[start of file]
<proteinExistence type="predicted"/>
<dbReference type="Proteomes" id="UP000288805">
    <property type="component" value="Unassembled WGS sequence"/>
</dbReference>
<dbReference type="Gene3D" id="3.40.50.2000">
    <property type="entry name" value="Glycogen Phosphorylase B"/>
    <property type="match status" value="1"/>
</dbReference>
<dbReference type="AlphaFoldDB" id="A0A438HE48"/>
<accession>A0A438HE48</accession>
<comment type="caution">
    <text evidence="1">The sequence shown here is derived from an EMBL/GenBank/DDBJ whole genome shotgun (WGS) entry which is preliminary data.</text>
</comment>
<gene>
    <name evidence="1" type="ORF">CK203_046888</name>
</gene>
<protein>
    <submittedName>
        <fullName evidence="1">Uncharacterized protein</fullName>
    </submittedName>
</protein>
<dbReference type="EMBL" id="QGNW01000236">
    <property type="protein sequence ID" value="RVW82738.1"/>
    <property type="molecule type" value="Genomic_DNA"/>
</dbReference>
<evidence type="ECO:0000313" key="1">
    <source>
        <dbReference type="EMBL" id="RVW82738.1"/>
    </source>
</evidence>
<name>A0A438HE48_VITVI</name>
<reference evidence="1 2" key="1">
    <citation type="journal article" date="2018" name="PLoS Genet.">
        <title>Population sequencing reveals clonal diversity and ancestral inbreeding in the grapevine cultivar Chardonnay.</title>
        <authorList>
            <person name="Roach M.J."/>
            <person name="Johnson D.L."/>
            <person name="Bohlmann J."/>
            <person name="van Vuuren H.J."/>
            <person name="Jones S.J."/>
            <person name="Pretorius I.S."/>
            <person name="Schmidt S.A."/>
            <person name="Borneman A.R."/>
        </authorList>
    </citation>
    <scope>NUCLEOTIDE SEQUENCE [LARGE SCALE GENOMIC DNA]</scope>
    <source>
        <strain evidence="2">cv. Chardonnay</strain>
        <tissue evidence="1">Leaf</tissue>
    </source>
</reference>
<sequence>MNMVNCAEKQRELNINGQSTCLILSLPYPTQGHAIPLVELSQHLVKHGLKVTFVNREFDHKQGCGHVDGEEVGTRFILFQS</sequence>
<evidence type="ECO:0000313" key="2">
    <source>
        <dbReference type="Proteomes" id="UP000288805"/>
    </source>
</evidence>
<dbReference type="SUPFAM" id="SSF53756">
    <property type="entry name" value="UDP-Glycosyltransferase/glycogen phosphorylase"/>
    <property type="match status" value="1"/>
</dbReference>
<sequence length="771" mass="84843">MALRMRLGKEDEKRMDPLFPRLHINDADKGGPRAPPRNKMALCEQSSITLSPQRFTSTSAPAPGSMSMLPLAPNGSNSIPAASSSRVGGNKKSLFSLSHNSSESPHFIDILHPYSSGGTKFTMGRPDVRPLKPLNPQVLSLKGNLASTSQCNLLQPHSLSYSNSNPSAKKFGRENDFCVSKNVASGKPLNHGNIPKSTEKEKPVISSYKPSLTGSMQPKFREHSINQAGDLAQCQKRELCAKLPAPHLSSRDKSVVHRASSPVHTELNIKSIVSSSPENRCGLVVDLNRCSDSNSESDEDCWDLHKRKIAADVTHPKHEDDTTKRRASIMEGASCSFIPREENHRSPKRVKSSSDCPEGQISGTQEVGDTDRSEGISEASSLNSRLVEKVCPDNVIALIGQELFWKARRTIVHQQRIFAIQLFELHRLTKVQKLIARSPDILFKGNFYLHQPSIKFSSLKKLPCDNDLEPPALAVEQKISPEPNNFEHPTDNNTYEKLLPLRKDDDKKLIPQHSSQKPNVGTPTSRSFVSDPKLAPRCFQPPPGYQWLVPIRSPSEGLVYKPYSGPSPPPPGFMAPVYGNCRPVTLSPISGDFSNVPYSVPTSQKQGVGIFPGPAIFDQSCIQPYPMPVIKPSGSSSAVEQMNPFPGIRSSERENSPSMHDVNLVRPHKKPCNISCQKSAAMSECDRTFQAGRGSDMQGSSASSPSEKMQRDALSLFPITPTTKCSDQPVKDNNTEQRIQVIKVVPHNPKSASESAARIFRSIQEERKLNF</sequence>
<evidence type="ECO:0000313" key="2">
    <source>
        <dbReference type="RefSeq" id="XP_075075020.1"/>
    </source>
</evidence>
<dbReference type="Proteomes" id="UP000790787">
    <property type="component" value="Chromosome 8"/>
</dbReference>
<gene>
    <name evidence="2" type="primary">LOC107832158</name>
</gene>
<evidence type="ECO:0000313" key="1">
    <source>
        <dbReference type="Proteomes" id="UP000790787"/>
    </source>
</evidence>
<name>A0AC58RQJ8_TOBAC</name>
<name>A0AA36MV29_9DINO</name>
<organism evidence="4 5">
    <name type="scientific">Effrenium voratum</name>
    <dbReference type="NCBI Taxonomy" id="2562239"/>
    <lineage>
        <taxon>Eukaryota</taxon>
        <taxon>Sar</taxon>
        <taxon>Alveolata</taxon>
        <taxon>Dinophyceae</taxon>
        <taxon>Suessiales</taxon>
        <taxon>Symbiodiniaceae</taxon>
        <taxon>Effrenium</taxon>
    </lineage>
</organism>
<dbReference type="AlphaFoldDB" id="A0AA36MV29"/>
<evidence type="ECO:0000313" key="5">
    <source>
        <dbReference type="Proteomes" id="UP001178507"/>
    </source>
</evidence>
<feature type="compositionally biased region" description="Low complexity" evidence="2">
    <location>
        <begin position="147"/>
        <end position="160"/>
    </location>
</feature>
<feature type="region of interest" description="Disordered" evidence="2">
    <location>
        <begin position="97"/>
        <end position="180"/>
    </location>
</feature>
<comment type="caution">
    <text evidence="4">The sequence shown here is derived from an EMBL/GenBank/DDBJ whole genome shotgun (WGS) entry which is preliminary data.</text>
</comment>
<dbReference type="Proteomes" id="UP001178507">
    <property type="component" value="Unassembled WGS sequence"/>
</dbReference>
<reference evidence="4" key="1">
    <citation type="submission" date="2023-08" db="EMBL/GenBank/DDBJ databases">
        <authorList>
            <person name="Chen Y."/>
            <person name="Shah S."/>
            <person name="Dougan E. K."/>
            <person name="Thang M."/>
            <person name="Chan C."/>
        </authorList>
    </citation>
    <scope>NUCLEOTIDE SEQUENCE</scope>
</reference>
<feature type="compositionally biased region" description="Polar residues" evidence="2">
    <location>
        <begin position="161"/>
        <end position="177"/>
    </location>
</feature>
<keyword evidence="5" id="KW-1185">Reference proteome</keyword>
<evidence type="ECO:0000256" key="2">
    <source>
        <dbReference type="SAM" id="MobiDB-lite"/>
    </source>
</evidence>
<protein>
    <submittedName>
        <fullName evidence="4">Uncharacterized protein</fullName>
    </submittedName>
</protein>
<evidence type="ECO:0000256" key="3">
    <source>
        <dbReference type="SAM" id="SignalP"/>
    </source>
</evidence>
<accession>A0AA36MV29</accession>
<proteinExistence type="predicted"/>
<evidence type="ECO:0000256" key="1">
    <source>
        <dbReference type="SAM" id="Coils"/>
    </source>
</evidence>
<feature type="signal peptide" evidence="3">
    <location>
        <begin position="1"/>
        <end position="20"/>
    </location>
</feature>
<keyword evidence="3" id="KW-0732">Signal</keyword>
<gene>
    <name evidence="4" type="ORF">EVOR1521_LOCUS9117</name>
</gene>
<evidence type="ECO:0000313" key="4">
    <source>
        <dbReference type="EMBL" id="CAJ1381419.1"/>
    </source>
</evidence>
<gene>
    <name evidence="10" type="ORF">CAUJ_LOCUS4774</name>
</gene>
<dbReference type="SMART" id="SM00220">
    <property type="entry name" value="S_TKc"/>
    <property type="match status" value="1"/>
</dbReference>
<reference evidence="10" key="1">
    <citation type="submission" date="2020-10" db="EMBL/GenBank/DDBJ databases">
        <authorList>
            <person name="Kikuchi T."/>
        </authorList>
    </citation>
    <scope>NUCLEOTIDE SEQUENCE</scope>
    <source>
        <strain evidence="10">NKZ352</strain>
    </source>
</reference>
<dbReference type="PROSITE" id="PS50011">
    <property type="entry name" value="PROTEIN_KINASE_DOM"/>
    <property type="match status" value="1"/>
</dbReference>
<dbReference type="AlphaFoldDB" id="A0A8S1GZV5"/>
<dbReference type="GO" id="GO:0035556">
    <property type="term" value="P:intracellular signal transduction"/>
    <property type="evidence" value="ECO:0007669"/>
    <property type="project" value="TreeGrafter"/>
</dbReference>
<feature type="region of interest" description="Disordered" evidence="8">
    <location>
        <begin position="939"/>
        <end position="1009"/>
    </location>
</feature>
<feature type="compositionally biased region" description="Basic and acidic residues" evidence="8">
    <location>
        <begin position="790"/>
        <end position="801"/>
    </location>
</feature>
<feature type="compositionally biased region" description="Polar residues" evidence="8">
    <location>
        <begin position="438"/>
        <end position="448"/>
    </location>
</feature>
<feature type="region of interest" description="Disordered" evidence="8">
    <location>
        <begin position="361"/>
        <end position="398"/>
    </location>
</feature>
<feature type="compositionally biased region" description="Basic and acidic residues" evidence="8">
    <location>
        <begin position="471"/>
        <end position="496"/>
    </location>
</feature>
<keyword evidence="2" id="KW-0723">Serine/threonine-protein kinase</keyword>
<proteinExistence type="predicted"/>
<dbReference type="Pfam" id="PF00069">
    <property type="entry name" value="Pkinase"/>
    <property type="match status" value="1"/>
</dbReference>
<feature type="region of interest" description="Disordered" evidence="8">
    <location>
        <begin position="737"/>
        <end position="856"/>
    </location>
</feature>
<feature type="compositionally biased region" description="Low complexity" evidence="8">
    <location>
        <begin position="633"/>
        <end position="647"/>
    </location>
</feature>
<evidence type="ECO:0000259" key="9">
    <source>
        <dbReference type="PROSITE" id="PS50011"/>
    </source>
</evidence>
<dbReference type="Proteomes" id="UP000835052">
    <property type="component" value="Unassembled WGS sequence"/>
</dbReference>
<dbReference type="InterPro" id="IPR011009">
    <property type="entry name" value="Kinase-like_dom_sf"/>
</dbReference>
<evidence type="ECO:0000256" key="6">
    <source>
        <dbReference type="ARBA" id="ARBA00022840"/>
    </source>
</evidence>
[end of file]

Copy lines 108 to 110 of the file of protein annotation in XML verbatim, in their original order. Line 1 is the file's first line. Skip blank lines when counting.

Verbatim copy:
        <begin position="97"/>
        <end position="180"/>
    </location>